Part 1

Channels Golf Club in Essex

Choose a photographer whose portfolio captures the way you would like your wedding to be remembered.

While the common advice is that you should pick a photographer based on their style (photojournalism, naturalism, modern traditionalism), you can really skip those buzzwords and just ask yourself if you like the photographer’s portfolio. Beyond that, when talking to them, be sure that you like them and feel comfortable you can work together.

Most importantly, choose a photographer whose photos speak to you and make sure their style will work within the real-life context of your wedding. I will explain more about this in my blog

(Please note: Your wedding in an English hotel is not going to look like that destination wedding on the Amalfi Coast you like the look of so much, so don’t expect magic tricks from your photographer. It might be wiser to look for photos of a similar location to you have chosen.)


Your wedding photographs will be your lasting memory of the day, long after your flowers have faded and your dress dry cleaned and stored in your parents’ loft. They will be shown to your children, grandchildren and perhaps even your great great grandchildren, so now is not the time to be thinking about saving money and relying on Uncle Bob’s amateur photography skills or your mate who has an expensive camera and fancies themselves as a snapper. Nor is it the time to use that photographer friend who shoots fashion or commercial work. Shooting a wedding is a completely different kettle of fish, it’s pressurised, time restricted and you only have one chance to have your wedding day captured and an experienced wedding photographer will know all the pitfalls, so will be able to steer you both through it to get the best results.

With 13 years’ experience shooting weddings, I can confidently offer advice on all aspects of your special day and highlight potential issues that you may not have thought about. So, always think about choosing a photographer with plenty of experience.

Wedding photography at Hammersmith and Fulham Town Hall

On your wedding day there is so much to take in.  If you choose your photographer well, when you look back at your images, you’ll see moments you didn’t even know were happening – tears of joy, belly aching laughs and dancing till dawn. All good wedding photographers will thrive on capturing these moments for you.

You will have poured your heart and soul into choosing your wedding décor, spent weeks deliberating on the dress, flowers and the cake, so naturally you will want to see a record of all these details. You should be looking for these shots to be well framed, in focus and artistically composed. You will want to see a selection of close up details – buttonholes, favours, place settings, as well as shots of the whole room. This sounds rudimentary, but it’s these images that can differentiate between a good photographer and an excellent one.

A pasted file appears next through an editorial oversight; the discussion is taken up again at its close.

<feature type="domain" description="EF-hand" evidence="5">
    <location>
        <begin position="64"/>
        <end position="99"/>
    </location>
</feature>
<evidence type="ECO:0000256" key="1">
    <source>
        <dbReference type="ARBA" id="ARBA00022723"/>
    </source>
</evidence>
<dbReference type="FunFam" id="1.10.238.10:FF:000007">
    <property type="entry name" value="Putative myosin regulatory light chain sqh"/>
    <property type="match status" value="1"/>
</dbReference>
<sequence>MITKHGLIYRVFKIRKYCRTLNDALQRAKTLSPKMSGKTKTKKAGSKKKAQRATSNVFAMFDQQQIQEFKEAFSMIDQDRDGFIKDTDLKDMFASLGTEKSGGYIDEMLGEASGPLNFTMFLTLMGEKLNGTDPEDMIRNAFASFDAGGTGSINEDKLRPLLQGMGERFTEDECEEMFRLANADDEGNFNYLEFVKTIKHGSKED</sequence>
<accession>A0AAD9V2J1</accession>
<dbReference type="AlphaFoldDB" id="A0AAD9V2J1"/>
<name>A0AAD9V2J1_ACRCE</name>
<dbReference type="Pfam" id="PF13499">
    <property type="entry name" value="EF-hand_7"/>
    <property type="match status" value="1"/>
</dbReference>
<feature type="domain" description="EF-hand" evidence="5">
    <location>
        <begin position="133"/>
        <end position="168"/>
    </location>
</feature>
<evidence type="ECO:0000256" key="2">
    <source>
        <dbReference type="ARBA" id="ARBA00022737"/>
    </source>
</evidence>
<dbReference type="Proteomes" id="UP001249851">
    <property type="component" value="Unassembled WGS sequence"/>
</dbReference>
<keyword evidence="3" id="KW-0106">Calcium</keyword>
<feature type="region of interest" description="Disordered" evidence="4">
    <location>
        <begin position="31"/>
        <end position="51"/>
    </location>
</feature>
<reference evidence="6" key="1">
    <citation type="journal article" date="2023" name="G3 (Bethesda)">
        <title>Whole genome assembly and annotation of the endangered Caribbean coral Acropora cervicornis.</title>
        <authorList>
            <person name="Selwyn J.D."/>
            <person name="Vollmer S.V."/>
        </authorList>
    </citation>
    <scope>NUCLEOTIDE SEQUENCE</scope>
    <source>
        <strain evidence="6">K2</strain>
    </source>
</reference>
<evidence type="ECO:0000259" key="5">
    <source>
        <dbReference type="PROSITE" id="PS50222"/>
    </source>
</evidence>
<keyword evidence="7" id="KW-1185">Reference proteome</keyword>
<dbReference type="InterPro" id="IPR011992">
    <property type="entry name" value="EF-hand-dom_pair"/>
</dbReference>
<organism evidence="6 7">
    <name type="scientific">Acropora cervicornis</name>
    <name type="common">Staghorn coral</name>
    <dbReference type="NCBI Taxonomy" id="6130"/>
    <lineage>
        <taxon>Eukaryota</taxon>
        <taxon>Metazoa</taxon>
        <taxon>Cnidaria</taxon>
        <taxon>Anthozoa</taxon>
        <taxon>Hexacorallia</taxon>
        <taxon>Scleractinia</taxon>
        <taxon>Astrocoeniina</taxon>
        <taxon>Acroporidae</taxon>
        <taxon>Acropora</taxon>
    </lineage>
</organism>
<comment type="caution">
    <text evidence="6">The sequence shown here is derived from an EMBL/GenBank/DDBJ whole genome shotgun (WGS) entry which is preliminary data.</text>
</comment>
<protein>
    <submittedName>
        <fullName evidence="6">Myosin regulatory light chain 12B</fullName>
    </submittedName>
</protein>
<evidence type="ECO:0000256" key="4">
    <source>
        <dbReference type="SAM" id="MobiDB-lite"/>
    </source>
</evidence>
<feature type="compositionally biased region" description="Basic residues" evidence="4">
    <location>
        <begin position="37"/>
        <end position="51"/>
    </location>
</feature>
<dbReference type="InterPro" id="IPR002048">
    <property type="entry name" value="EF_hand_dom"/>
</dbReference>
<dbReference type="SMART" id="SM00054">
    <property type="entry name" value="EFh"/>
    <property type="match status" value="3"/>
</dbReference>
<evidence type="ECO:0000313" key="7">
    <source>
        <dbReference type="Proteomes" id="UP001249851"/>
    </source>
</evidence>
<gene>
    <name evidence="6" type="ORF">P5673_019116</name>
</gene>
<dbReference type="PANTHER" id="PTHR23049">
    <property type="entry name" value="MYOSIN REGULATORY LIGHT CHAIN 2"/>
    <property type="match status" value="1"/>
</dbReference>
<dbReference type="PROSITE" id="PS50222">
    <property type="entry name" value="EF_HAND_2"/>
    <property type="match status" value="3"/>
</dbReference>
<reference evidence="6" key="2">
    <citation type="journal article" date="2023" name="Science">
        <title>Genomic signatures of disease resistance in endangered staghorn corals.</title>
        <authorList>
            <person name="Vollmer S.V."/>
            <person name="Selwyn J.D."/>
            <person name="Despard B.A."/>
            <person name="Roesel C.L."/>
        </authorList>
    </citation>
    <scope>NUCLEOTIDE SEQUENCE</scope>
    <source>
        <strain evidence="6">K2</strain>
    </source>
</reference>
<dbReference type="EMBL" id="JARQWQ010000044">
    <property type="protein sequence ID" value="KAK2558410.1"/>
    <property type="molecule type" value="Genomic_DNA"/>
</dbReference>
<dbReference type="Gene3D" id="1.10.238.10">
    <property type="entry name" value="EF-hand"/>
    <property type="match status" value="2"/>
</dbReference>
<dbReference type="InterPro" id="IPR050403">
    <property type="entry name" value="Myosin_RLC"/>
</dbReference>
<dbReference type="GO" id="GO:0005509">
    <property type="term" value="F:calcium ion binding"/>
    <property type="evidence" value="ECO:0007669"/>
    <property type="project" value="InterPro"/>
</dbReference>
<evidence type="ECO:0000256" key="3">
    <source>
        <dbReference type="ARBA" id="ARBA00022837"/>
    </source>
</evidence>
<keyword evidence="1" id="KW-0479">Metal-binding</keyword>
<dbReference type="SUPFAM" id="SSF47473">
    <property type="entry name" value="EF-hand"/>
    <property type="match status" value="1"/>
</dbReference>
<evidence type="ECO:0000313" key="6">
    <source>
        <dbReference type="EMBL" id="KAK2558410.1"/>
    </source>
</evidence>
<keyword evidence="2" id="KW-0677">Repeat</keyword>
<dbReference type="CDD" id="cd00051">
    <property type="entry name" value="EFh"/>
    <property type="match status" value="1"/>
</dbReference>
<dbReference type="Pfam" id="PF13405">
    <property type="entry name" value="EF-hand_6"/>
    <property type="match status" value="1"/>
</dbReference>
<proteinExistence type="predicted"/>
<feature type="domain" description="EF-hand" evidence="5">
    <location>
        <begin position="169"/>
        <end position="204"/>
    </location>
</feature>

These are the shots that you won’t often see on a photographer’s website, which brings me nicely on to number 4…


When looking through all those 100’s of wedding photographers websites, make sure you are able to view a substantial number of images from one or multiple weddings, so you can get a fairly good idea of what you will receive as a finished package. Sometimes a few great photos of brides in their dresses is not representative of the work as a whole. Though these images may be fantastic, you still need to be confident the photographer will be able to capture all the most important moments of your day, that they are able to tell the complete story of your day, in the style you want and with the consistent quality you deserve?

My clients usually receive 400+ images of their day, which makes it prohibitive to post complete weddings directly on my website, so I opt for edited highlights of around 50 to 100 images on my blog, with the option for new clients to view complete weddings on request.

Wedding photography on Hammersmith Bridge
Ealing Town Hall Wedding

If your venue is dark, which lots of wedding venues are, then you need to pay even more attention to your choice of photographer. I’d highly recommend opting for someone who has shot weddings at your venue previously, or who has shot weddings at venues with similar lighting conditions. Capturing good images in a dim room is very tricky as you’ll know from your own blurry iPhone photos – another reason to make sure you look at a full set of wedding images from potential photographers.


Don’t assume that experience equals skill in low lighting. Look for weddings shot in similar lighting environments in your photographer’s portfolio and ask them specifically how they would handle your particular situation. (Some photographers use external lights for dark receptions, while others may rely on their camera’s ability to cope well in the dark.) If you notice that after it gets dark, all wedding photos in the portfolio are processed in black and white, that’s a hint that the photographer may not be super comfortable using extra lighting in darker situations as digital noise will be much more present in colour images.

(Please note: Your wedding in a Gothic church is not going to look like a wedding in a sunlit field, no matter who you hire, so don’t expect magic tricks.)